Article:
Tim Mattison

Hardcore tech

How-To: Add Support for SHA1 and SHA512 Functions in PostgreSQL

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I was working on comparing some data in PostgreSQL today and I realized just how long it can take to compare millions of rows of bytea data in raw form. The bytea fields ranged from 30 bytes to several kilobytes so I figured that maybe pre-computing the hash and then comparing the hashes would be faster. PostgreSQL only has support for MD5 hashing and we all know how reliable that can be. So, I fired up Google and set out to figure out the best way to do it. It turns out that if you install pgcrypto.so via the contrib directory you can get SHA1 support and use it directly with the DIGEST function like this:

CREATE OR REPLACE FUNCTION secure_hash(bytea) RETURNS character varying (128) AS $$
  RETURN ENCODE(DIGEST($1, 'sha1'), 'hex');

There are some good reasons to do it this way but sometimes you want options. If you’re in an environment where installing pgcrypto.so it out of the question you may have some luck trying to do it using PL/Perl. The caveat here is that PL/Perl must run in trusted mode for this to work and you must have the Digest::SHA package for Perl installed. If you can meet those criteria here’s how you get it running.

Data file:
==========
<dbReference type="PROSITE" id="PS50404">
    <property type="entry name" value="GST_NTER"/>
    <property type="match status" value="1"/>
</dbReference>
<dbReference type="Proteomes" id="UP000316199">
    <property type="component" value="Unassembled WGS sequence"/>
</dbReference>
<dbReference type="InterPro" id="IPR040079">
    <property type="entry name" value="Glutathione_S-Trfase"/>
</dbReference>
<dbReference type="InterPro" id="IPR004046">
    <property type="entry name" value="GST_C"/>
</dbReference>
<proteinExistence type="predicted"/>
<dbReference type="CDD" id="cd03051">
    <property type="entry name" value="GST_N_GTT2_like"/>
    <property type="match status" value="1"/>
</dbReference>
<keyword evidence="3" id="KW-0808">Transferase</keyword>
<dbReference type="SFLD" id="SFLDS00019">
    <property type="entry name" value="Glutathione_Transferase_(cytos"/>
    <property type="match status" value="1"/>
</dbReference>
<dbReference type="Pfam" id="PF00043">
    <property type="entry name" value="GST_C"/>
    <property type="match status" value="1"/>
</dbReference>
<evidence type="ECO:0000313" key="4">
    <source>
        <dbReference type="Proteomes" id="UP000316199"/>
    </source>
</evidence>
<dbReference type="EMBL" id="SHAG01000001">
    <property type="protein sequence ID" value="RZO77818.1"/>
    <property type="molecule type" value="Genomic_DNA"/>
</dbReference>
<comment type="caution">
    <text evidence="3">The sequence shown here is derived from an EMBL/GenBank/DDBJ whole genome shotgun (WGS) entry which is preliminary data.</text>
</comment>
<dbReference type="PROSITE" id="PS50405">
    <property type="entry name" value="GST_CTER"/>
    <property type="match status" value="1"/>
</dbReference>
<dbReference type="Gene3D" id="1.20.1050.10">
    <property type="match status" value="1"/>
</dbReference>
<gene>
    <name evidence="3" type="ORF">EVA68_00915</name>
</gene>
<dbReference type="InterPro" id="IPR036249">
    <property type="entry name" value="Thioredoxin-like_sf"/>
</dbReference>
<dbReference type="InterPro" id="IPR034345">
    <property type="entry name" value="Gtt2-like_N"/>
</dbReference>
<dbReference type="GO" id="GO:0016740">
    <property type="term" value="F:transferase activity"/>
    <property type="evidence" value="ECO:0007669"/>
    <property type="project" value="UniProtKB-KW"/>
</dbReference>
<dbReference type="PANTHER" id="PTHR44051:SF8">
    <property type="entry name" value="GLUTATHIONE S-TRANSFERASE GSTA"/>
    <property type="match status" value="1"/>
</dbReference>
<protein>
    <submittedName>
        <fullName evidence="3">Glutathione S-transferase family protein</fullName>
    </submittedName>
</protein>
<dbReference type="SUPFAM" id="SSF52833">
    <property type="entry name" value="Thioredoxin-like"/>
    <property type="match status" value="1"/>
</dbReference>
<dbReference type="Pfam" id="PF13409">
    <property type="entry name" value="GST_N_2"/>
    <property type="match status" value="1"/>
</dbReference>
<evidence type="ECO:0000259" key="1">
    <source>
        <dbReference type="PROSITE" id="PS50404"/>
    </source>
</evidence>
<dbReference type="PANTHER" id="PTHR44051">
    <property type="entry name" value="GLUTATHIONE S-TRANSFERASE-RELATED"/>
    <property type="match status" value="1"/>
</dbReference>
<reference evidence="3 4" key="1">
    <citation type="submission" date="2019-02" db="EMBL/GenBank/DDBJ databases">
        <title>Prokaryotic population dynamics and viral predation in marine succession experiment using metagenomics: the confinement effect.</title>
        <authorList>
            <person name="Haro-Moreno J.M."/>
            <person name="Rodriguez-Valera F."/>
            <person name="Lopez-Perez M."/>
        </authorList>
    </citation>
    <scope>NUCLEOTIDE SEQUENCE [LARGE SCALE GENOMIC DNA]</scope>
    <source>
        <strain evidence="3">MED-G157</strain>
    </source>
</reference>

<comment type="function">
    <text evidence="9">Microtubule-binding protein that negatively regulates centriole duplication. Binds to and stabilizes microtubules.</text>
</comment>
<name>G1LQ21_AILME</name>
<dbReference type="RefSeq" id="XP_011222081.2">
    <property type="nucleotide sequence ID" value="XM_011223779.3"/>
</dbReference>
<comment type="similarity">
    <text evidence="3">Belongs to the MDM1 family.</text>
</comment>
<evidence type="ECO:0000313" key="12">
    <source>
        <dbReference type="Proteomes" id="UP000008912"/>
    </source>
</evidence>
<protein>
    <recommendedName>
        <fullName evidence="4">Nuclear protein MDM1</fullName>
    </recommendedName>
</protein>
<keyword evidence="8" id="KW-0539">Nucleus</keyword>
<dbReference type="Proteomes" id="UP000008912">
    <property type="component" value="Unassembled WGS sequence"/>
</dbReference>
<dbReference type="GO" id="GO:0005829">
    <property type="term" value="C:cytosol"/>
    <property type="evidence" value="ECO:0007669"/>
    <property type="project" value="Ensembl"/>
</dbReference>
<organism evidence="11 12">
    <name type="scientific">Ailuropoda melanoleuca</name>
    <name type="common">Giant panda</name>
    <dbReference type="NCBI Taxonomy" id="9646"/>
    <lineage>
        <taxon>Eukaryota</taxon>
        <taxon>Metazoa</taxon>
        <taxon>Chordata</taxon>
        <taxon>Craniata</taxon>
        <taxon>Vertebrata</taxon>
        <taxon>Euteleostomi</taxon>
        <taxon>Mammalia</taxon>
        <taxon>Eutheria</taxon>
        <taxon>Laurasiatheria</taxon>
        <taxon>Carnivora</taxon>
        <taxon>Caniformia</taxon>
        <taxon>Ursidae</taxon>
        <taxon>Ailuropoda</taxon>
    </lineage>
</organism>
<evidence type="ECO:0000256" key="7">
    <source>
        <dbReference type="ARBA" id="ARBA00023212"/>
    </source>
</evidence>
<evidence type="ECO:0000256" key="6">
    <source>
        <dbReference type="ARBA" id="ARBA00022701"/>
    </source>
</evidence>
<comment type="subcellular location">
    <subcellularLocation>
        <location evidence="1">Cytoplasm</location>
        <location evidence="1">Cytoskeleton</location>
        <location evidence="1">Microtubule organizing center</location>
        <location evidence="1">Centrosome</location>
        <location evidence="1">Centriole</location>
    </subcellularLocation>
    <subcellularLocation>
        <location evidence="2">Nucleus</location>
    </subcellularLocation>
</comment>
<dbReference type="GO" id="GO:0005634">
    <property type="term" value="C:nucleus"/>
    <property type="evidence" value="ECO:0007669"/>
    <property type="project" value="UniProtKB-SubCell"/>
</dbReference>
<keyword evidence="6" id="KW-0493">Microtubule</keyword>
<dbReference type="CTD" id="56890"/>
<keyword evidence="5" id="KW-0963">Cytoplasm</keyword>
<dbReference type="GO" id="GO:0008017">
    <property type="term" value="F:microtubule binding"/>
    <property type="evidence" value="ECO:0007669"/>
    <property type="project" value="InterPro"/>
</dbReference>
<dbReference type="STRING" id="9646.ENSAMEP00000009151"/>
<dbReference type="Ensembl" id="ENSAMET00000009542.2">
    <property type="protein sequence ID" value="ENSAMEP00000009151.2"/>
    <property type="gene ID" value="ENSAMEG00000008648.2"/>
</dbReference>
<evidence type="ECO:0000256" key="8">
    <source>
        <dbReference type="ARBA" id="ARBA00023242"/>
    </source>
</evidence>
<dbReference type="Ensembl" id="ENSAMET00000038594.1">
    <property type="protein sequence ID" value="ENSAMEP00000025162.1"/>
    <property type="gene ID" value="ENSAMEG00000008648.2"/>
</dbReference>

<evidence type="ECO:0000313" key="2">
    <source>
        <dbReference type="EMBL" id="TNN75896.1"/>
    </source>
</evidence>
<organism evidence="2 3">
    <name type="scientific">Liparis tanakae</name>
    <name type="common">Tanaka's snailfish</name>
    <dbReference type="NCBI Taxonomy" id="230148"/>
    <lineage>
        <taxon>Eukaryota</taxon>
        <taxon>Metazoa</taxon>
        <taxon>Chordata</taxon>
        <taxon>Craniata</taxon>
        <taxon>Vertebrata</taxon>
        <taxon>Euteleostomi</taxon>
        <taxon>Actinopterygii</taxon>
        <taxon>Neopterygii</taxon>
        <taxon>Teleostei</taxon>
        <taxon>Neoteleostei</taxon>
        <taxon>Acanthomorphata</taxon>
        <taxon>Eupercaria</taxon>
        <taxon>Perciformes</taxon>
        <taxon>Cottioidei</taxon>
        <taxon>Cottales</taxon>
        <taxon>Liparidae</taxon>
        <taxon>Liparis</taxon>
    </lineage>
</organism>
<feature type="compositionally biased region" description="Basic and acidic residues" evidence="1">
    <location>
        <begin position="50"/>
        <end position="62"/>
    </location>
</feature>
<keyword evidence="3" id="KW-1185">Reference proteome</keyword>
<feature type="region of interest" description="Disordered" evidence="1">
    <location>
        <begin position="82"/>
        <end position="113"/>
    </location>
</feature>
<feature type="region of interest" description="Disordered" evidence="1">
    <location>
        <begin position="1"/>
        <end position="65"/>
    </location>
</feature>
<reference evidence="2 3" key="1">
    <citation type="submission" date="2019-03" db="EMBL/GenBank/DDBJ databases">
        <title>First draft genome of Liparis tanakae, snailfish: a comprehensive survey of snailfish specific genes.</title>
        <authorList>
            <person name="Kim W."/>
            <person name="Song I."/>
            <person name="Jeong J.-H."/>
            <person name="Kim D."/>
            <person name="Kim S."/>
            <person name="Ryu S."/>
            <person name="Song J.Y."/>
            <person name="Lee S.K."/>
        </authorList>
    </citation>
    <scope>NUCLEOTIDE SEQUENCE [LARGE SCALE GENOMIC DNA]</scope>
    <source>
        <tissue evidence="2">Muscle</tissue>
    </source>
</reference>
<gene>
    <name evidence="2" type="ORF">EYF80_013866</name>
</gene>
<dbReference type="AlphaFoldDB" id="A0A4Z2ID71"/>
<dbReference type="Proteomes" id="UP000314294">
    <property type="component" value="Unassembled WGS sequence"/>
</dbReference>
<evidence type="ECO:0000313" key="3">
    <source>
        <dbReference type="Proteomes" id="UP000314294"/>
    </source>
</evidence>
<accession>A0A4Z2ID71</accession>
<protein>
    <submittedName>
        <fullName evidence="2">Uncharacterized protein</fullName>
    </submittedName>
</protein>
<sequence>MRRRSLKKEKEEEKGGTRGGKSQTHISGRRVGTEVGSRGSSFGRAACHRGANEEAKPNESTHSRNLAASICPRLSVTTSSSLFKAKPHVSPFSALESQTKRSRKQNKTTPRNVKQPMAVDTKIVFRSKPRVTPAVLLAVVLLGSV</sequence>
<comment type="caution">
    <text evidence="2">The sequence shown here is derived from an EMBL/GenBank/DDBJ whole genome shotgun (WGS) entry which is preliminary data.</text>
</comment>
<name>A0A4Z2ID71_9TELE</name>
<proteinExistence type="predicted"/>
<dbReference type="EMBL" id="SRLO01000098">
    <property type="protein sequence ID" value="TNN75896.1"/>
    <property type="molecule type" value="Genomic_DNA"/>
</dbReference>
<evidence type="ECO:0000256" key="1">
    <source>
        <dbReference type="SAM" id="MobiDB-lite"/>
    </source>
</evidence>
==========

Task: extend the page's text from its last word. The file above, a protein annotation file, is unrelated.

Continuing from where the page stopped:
Step 1: Add trusted PL/Perl support to your database

createlang plperlu database_name

Step 2: Create the PL/Perl function that returns the SHA1/SHA512 hash (replace “sha512_base64” with “sha1_base64” if you want SHA1 instead)

CREATE FUNCTION secure_digest(bytea) RETURNS character varying(128) AS $$
  use Digest::SHA qw(sha512_base64);
  my $digest = sha512_base64($_[0]);
  return $digest;
$$ LANGUAGE plperlu;

Step 3: Test the function

database_name=# select secure_digest('timmattison.com');
(1 row)

That’s it, you’re ready to start hashing/digesting away. Is this the most efficient way to do a hash? No. The first method is best. Will it work in a pinch? Yes. Some DBAs will not let you install random shared objects on their machine but will install functions like this for you. Hopefully you either don’t have to deal with a DBA or your DBA is nice enough to do one of these solutions.